Monday, November 25, 2013

A Quick Look at Barkley's Theory of Executive Functions

Here is a post for theory lovers.
Psychologist Russell Barkley's new book, Executive Functions (Guilford Press, 2013), contains a large-scale theory of executive function and self-regulation skills. 
He begins the book by arguing that we do not have a clear picture of what executive function is. Next he uses logical reasoning and a method derived from the work of evolutionary biologist, Richard Dawkins'(The Selfish Gene) to create a model of executive functioning consisting of five distinct layers or levels that we move through as we develop and mature. Finally, he describes each layer, how it works, what can go wrong and what types of interventions are helpful. The material in this last section rests firmly on the advances of neuropsychological research. Before he has concluded the book, he claims that executive function and self-regulation are equivalent and further claims that ADHD is the chief disorder of executive function.  
Here are the five levels:
 1. Pre-EF underlies true executive function (EF) in the brain. This is our raw sensing, attention /awareness, motor, emotions, language and our automated responses. We may respond to what we feel, see and hear but do not exert anything but primitive control over our reactions.
 2. Self-directed EF is the first level of true EF. With this level's set of skills we create our first set of reactions to what is happening within us and around us. These reactions are directed inward rather than outward to others. This level allows us to regulate our response to our body, emotions and environmental input (via our senses). The functions are:  Self-awareness, self-restraint (inhibition), sensory-motor actions, private speech or self-talk, appraisal including calculating the emotional cost of an action, play, reconstitution of memories and thoughts, and problem-solving.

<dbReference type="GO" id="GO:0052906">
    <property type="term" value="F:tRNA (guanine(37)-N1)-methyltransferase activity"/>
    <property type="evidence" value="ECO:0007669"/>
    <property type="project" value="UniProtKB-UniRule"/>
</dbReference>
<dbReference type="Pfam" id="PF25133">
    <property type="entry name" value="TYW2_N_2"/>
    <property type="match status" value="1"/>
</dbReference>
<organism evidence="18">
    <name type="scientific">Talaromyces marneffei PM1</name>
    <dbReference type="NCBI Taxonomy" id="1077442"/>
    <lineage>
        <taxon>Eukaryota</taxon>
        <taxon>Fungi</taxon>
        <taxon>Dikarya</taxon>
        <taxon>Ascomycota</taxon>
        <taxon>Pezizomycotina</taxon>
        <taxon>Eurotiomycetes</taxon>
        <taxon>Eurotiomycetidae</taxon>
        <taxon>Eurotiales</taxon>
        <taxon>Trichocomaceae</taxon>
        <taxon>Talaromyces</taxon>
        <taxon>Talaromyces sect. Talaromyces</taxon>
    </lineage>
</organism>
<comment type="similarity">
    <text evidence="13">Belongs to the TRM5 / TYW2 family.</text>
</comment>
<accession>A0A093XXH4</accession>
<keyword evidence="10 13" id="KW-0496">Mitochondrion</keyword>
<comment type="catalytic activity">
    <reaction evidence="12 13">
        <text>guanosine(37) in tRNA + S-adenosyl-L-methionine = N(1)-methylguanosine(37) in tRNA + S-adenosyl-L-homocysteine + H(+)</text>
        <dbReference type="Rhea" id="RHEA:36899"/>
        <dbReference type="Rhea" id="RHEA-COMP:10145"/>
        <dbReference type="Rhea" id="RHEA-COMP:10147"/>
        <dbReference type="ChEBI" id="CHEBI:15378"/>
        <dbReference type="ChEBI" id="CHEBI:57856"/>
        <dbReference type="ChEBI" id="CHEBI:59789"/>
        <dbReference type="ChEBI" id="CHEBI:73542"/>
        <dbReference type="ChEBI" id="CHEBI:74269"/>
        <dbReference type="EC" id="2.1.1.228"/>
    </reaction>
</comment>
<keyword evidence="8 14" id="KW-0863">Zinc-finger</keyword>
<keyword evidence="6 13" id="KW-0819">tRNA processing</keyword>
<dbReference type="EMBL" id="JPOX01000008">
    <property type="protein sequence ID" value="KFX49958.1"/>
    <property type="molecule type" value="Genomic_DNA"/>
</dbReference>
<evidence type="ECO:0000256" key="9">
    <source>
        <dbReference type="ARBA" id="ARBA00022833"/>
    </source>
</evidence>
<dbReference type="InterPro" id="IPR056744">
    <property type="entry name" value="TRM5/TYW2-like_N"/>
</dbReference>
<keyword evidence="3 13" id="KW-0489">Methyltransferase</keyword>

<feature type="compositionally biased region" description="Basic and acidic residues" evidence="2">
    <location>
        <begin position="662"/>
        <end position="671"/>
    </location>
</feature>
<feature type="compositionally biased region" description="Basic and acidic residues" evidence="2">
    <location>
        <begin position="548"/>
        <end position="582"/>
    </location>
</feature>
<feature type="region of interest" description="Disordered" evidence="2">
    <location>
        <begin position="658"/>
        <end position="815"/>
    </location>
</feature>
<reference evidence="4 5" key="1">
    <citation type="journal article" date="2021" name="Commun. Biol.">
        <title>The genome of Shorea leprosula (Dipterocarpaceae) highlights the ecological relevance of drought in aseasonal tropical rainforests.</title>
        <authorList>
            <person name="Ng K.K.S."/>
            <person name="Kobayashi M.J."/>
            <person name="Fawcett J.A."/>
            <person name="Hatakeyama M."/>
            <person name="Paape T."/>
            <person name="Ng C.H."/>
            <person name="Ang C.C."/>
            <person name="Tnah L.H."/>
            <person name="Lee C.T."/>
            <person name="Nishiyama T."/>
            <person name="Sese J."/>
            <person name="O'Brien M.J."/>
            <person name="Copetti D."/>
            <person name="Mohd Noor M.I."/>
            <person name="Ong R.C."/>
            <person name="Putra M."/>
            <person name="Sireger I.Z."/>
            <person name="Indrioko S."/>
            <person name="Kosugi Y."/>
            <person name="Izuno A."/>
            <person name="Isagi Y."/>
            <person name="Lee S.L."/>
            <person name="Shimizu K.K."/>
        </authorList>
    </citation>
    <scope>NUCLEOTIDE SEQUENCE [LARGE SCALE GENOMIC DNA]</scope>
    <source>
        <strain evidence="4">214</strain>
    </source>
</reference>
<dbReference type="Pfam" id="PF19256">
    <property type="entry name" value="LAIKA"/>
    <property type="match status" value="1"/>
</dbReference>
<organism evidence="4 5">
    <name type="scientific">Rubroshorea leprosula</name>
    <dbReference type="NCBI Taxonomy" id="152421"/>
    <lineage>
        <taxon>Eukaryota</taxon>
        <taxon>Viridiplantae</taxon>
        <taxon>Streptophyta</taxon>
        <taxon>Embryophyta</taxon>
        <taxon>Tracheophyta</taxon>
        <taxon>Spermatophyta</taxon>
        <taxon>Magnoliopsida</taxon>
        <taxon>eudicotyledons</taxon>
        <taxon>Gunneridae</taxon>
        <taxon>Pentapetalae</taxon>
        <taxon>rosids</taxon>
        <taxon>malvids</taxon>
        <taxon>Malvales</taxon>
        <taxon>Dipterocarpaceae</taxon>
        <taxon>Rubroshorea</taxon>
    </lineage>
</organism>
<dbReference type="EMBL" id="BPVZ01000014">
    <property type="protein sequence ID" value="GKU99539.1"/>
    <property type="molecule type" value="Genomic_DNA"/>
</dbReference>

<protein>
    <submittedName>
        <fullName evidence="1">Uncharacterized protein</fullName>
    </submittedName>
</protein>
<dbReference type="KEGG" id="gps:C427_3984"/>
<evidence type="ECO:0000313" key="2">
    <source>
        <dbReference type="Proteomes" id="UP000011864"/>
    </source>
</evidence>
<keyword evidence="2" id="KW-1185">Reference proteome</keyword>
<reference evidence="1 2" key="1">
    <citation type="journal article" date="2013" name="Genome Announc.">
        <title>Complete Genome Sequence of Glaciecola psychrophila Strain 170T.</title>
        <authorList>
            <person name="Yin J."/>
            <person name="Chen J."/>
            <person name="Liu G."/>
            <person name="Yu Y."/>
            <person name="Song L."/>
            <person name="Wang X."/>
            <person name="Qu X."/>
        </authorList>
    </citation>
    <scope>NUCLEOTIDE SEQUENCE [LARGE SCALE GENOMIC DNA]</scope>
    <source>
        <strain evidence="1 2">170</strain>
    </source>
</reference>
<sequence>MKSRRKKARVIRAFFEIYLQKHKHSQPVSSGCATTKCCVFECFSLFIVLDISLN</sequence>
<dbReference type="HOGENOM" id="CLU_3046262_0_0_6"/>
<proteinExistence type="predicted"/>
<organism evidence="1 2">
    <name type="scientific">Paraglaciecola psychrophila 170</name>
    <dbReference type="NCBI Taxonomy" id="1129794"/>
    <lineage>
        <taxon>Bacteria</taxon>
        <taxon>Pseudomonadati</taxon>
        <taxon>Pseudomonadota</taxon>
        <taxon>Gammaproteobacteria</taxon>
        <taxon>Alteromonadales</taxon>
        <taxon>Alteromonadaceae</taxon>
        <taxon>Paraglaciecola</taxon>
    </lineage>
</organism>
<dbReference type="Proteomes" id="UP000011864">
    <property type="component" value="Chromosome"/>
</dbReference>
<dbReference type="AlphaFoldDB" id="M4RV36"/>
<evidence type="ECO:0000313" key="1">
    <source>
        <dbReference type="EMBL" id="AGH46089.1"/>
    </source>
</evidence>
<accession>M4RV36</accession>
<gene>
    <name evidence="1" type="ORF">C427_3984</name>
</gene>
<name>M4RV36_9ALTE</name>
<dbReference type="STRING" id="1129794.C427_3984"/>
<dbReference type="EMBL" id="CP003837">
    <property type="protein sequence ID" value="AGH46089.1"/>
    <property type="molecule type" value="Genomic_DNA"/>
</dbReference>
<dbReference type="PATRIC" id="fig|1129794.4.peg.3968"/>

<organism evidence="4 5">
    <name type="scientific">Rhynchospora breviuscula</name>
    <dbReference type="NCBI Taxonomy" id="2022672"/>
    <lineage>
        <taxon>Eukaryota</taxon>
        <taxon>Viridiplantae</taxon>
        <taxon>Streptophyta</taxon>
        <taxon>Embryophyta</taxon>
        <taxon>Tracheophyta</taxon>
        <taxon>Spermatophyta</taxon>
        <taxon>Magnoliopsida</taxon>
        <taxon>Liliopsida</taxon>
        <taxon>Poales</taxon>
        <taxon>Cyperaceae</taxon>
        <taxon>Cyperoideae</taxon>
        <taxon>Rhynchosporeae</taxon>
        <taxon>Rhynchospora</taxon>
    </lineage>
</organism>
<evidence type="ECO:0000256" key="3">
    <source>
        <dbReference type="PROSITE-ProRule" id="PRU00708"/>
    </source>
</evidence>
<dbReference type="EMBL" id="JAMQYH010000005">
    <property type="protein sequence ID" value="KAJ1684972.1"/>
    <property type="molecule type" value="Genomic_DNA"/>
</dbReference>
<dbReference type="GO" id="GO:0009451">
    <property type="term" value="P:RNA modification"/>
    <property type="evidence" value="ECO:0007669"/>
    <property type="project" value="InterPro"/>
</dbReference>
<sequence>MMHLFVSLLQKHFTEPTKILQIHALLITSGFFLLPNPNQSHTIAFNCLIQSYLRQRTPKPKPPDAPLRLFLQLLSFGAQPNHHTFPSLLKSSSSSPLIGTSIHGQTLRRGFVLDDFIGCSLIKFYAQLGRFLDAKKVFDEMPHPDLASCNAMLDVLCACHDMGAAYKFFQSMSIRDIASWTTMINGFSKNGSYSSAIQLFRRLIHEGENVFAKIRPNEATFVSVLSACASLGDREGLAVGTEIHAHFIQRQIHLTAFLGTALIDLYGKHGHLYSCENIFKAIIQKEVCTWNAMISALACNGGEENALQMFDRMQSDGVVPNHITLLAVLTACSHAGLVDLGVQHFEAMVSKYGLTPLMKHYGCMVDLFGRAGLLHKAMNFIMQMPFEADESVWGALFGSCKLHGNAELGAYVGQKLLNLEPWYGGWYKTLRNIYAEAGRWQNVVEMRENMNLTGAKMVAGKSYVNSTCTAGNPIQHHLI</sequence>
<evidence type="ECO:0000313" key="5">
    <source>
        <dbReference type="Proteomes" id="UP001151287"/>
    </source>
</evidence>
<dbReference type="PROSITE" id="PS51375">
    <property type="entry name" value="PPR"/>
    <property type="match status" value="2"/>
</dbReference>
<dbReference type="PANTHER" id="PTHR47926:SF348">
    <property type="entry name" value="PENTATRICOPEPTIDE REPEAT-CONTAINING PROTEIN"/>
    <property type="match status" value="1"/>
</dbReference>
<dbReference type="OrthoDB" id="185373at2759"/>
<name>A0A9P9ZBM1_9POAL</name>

Here is an example: if I am confused and don’t want anyone to know, I will work to keep my face from showing confusion. To the degree that I keep my body still and hide my emotions, no one is privy to what I am feeling.
3. Self-reliant EF gives us the self-management skills necessary to be independent with activities of daily living (ADLS) such as dressing, preparing food, eating and so on. Barkley compares the person operating at this level to Robinson Crusoe who was able to manage his life on his own without social support. However, at this level, we may find ourselves occasionally competing for resources. People operating at this level are performing in a social context, but it is “everyone for themselves.” A child at this level will be competing for toys or play-space during parallel play, or competing with a sibling for a parent’s affection.
 4. Tactical-reciprocal EF: At this level, we use social relationships to achieve our goals. We learn to share and we provide mutual help to friends. We learn what it means to be a friend, and we begin to act accordingly. We begin to regulate our actions, emotions, sensory behaviors, and social behaviors for the purpose of successfully interacting with others. For the first time, moral rules come into play.